It is further consideration of the present invention to provide a medical and surgical laser probe which is capable of enlarging a divergency angle of laser irradiation so as to increase the irradiation area and reducing the time required for irradiation of the entire area to be irradiated.
According to the present invention, there is provided a medical and surgical laser probe including an optical fiber connected optically to a laser source for emitting laser beam, which comprises a contact member of a laser transmitting material disposed in front of the optical fiber and adapted to be used in contact with the tissue to be irradiated by laser beam, said contact member allowing the laser beam to be transmitted therethrough without causing substantial convergency.
Further according to the present invention, there is provided a medical and surgical laser probe including an optical fiber optically connected to a laser source, a sheath tube covering the fiber, an outer tube coaxially disposed around the sheath tube keeping a gap therefrom and a fluid introducing member provided at a base portion of the probe for letting a fluid pass through the gap, which probe comprises a hollow and cylindrical holder fitted around the forward portion of the sheath tube and engaged with the outer tube to receive the forward end portion thereof; and a contact member made of a laser transmitting material and disposed in front of the forward end of the optical fiber so as to be used in contact with the tissue to be irradiated by laser beam, allowing the laser beam to transmit therethrough without causing any substantial convergency, said contact member being fixed to the holder.
It is one of the most characteristic feature of the present invention to provide a contact member of laser transmitting material in front of the forward end of the optical fiber so as to allow the probe to be used in contact with the tissue during irradiation. None of the conventional probes are of contact type. Among the conventional laser probes, there is known a probe having a tapered rod member of laser transmitting material disposed at the forward end of the optical fiber so as to converge the laser beam for effecting incision. This type of probe is specialized for the incision but not suited for effecting coagulation, and it is also of a non-contact type and cannot be free from the disadvantages involved in the non-contact type probe.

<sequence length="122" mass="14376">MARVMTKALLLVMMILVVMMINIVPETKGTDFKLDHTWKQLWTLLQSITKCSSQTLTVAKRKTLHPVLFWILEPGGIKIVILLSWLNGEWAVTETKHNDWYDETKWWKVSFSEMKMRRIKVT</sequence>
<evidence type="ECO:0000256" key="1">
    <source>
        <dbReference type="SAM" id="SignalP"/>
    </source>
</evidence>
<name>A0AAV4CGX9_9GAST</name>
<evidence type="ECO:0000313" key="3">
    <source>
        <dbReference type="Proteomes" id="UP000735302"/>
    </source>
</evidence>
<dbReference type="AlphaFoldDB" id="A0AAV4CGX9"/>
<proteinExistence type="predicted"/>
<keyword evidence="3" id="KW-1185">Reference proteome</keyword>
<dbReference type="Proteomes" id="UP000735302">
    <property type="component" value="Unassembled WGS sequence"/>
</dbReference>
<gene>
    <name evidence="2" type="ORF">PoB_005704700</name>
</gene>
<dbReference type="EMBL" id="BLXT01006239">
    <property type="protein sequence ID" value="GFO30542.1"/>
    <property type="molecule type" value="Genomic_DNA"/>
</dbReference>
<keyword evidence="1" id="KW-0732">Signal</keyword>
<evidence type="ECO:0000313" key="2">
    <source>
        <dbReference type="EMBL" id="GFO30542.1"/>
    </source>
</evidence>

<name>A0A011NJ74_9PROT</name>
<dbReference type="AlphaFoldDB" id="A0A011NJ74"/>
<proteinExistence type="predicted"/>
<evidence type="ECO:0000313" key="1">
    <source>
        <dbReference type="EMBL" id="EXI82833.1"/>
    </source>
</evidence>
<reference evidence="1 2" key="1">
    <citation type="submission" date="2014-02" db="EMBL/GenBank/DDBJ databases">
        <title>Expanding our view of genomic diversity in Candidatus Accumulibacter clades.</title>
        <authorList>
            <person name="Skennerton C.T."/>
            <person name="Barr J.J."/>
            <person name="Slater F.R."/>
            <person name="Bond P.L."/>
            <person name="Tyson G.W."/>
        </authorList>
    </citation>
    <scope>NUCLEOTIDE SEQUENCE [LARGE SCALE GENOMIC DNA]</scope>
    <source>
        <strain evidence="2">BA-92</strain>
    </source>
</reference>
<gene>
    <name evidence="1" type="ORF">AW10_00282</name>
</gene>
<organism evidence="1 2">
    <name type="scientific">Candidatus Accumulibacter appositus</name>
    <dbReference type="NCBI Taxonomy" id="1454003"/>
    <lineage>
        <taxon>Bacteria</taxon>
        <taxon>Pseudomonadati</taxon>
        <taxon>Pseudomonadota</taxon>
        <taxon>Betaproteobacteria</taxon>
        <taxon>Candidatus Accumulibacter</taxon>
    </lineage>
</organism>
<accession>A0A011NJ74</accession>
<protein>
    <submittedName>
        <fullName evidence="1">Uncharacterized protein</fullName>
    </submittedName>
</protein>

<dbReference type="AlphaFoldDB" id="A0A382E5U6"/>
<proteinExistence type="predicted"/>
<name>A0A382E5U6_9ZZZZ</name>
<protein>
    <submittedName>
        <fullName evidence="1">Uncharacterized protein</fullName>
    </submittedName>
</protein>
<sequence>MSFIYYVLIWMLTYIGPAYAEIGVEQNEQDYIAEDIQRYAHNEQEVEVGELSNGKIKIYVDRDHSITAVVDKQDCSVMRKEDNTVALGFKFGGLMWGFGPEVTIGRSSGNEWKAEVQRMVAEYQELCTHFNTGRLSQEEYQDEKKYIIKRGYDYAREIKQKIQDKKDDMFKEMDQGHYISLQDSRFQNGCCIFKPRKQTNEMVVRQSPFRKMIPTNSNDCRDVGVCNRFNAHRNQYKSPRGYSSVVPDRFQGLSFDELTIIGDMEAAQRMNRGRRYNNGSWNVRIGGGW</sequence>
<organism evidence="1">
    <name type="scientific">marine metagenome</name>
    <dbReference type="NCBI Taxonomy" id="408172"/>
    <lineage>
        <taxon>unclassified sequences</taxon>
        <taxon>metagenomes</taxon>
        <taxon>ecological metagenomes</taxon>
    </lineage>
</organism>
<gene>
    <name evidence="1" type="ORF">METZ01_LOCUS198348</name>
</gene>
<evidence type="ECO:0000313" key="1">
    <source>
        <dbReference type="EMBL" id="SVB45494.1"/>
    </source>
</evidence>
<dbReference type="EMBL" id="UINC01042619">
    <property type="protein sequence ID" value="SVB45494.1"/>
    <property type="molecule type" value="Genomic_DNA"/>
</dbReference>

If irradiation is carried out with the contact member directly contacted with the tissue, especially with the contact member lightly pressed against the tissue following the movement of the tissue, the irradiation effect is not varied by the movement of the living tissue. In addition, it becomes unnecessary to carefully keep the distance between the tissue and the probe and it suffices to lightly press the contact member against the tissue so as not to disengage therefrom. Thus, the operating efficiency is highly improved. This effect is especially noticeable in the endoscopic irradiation.
By the provision of the contact member at the forward end of the optical fiber, it is prevented that blood or mucus enters the laser emitting end of the optical fiber. Thus, burning of the emitting end of the optical fiber can be prevented and possible interruption of medical treatment by irradiation can be avoided.
In the conventional laser probe, it is necessary that blood or mucus be expelled from the emitting end of the optical fiber as well as the emitting end be cooled by feeding a gas. However, according to the present invention, the penetration of blood etc. into the emitting end can be prevented and therefore it suffices to cool the emitting end of the optical fiber which generates a heat due to scattered laser beam. Therefore, only small amount of cooling fluid such as watercan attain the purpose. The cooling water is supplied dropwise from the forward end of the probe. Thus, there can be solved a problem of a pain of the patient or undesired perforation of the tissue due to a gas fed for cooling of the emitting end and expelling of blood etc. involved in the conventional laser probe. The probe of the present invention can also be suitably applied to an organ where any type of gas cannot be used. It is, however, to be noted that a gas may also be used in the present invention as the case may be.
Furthermore, so far as the emitting end of the optical fiber and the tissue are opposite each other, the divergency angle of the optical fiber is determined as 7° to 10° as described above. If the diameter of the laser beam irradiation is small as in the conventional case, the area to be irradiated must be divided and irradiation must be repeated to complete irradiation of the entire area. Thus, it takes a considerable time to complete irradiation. For example, when a vein is required to be closed, such a procedure is necessitated that irradiation is repeated around a blooding opening of the vein so as to effect hemostasis and thereafter the blooding opening is coagulated. For this reason, the contact member has a back formed in a concaved curved face to enlarge the divergency angle and allow the laser beam to be irradiated at an increased divergency angle. As a result, treatment of a wider area can be accomplished by one irradiation. For example, when the vein is required to be closed as mentioned above, it substantially suffices to make irradiation with the contact member being directly pressed against the blooding opening of the vein to accomplish hemostasis.
As to the problem of backscattering which has been inevitable in the non-contact type laser probe can be solved in the present invention which is adapted for contact irradiation. As a result, a laser source of reduced power can be employed, providing economical advantage to the probe.
FIG. 1 is an explanatory view of a laser irradiation system according to the present invention;
FIG. 2 is a sectional side view of a laser probe according to the present invention;